“Why are libertarians so frequently ready to make alliances with the right & excuse deep differences, but the slightest difference with the left means we can’t partner at all, even if our overlapping concerns go to the heart of what it means to live in the liberal society we want?” – Professor Steve Horwitz
Libertarians have never been a mass movement, and therefore have often had to work with their own competitors, both conservatives and liberals (in the American sense of the word), to advance their ideas.
In the past, we could found common ground with conservatives in the area of economic freedoms and conversely with liberals in the area of individual freedoms. The debate about the relationship and importance of social and economic freedoms is certainly not a phenomenon of our time, some might even argue that this schism has been with freedom advocates since time immemorial. Of course, the divergent preferences for these freedoms imply a willingness to work with the two groups mentioned above. Some form of cooperation in advancing our policies is certainly necessary. But what path should a champion of liberty take today?
In recent years much more cooperation with the conservatives can be observed, which is somewhat paradoxical given that the conservatives are becoming, thanks to their nationalist tendencies, an increasingly anti-freedom movement. And that includes also the economic freedoms. They actively oppose globalization, i.e. the interconnection of world markets and the free movement of goods, people and capital. Under the pressure of the current energy crisis, they are even sliding towards price controls, huge public spending or nationalization. Does that sound familiar? Yes, national conservatives could shake hands with socialists on these issues.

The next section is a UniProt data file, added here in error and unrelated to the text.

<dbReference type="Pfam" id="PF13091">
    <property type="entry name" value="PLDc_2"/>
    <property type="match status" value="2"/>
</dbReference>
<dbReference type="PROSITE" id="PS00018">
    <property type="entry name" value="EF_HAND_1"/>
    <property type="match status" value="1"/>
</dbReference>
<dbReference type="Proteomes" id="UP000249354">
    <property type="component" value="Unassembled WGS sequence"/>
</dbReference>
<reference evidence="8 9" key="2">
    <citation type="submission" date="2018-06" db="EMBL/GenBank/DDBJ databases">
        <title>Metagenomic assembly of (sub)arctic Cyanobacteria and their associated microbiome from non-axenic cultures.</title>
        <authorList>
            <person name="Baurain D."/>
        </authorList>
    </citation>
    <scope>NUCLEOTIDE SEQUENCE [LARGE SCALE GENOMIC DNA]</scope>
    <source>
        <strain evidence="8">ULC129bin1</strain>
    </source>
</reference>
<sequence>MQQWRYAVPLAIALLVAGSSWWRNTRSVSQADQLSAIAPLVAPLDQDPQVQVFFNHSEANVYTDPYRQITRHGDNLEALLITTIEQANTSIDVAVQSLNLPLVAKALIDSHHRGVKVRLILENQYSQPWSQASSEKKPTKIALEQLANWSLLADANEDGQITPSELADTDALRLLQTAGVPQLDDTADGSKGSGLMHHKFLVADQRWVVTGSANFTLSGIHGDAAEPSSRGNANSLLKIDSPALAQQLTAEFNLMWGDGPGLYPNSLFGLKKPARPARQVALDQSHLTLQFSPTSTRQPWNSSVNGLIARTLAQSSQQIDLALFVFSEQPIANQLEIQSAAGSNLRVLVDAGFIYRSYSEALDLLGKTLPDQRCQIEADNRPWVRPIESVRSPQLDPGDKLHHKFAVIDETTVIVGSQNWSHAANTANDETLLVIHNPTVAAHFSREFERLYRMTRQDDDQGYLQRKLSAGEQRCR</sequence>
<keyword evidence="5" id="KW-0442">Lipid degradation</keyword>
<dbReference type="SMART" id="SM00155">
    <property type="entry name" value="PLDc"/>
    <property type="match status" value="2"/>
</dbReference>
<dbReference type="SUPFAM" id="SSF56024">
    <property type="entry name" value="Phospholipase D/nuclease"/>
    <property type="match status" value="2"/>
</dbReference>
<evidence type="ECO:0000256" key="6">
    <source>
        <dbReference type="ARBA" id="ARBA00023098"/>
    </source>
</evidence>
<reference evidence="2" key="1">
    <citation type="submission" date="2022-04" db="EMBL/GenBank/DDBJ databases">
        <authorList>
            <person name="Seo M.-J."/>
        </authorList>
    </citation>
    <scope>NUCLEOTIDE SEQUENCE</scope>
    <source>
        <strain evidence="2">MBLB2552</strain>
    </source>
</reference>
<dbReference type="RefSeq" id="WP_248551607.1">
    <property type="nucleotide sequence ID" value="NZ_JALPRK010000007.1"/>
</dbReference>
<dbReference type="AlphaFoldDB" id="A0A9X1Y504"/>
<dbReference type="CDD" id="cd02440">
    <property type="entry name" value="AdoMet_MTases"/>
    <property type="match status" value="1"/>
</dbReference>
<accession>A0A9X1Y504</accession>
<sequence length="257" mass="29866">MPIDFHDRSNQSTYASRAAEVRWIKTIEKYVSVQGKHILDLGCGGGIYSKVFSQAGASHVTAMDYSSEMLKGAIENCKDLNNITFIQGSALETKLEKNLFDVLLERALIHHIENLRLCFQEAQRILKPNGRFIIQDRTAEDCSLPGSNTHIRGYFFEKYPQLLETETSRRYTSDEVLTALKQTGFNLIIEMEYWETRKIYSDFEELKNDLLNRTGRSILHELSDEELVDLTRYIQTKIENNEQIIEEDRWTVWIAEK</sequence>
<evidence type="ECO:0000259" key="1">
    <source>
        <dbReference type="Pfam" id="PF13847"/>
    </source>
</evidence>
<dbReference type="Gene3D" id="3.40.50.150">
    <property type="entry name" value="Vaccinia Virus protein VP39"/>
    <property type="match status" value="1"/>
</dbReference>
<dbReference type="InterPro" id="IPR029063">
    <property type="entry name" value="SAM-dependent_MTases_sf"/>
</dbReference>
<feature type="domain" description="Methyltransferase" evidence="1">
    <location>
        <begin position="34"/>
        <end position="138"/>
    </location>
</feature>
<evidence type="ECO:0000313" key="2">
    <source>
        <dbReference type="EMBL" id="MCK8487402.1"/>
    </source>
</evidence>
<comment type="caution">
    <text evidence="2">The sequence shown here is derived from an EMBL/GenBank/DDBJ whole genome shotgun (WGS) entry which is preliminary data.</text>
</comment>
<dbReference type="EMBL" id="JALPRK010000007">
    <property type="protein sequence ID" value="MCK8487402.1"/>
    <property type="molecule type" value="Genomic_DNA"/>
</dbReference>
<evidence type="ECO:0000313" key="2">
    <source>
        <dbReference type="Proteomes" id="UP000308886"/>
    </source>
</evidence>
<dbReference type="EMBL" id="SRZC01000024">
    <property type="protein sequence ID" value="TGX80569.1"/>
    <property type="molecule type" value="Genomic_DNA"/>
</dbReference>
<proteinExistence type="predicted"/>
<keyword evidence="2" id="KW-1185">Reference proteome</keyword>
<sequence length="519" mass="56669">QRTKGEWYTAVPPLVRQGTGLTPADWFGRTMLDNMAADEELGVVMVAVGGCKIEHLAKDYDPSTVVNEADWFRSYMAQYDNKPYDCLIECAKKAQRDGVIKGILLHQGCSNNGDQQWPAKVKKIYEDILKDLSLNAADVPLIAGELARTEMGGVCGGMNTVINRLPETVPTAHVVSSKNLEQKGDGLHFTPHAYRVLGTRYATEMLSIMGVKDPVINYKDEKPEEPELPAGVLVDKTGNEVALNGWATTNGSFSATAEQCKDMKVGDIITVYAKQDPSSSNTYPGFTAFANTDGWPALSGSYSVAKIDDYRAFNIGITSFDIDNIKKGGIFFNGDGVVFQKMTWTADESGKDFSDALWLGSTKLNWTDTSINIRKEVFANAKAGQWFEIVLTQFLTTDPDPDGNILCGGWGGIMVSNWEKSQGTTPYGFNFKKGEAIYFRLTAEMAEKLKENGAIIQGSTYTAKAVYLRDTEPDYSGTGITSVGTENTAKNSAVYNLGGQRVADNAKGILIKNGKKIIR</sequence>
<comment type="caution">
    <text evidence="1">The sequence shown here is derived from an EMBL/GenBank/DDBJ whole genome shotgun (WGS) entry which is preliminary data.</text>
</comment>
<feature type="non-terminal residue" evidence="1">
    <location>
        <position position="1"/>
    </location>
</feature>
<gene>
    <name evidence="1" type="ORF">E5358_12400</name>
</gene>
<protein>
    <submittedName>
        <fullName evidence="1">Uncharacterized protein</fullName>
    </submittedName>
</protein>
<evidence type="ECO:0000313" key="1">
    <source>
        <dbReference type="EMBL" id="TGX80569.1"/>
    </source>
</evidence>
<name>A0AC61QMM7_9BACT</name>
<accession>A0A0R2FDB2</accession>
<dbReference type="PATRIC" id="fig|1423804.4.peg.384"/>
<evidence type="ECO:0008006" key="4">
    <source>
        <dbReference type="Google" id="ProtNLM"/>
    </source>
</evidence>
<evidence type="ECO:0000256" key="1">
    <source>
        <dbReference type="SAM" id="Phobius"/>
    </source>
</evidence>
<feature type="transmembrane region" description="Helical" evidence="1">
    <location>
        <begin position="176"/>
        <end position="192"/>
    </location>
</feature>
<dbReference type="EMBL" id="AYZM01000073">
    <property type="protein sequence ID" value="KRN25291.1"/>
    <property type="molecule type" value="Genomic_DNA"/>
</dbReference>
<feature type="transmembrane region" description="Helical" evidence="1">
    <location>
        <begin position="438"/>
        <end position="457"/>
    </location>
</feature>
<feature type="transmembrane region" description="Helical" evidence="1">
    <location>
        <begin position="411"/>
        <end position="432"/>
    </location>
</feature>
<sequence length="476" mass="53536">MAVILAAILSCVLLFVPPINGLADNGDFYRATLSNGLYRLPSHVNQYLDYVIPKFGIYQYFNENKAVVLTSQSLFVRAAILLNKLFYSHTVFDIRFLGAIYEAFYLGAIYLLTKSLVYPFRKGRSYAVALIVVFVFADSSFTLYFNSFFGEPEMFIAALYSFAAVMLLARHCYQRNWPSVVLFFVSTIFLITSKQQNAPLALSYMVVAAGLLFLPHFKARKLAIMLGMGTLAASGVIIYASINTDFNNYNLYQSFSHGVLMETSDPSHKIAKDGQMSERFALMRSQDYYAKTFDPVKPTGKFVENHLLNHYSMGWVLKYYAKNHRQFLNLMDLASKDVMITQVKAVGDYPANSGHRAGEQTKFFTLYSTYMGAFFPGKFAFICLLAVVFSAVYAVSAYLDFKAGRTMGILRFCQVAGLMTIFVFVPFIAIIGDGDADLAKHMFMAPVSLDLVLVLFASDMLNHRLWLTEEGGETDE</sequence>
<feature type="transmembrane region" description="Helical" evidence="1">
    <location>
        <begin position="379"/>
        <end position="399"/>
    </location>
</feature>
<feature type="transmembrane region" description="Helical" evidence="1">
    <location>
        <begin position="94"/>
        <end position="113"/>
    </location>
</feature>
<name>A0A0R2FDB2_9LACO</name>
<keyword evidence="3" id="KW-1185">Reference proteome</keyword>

Until the rise of socialism, conservatism was the main opposition to the advocates of an open society. Note, however, that the conservatives themselves never offered their own alternative social order. Conservatives merely defend the social order under which people have lived up to now. However, we cannot say that this social order is a product of conservatism as such; the latter only puts itself in the role of advocate, not author, of this order.
As a result, then, this ideology is relative to the time and society in which it operates. Conservatism can therefore only be described as a kind of antithesis of liberalism, changing its ideological content as liberalism changed it. When liberalism still served as a label for advocates of both economic and personal freedom, conservatism opposed both. In the moment when liberalism began to unite only advocates of personal liberty, conservatives ceased to oppose the economic one. As can be seen now, however, it was only an ad hoc alliance, and conservatives are returning to their unfree roots.
Different in Path, Same in Goals. Freedom Is What Matters
There is much less talk of common themes and possible cooperation with modern liberals. Even given the fact that many of today’s liberals fight for a free society (although our definitions of freedom are different, we come to the same conclusions on key issues), liberals and libertarians differ in many cases on how to achieve these goals.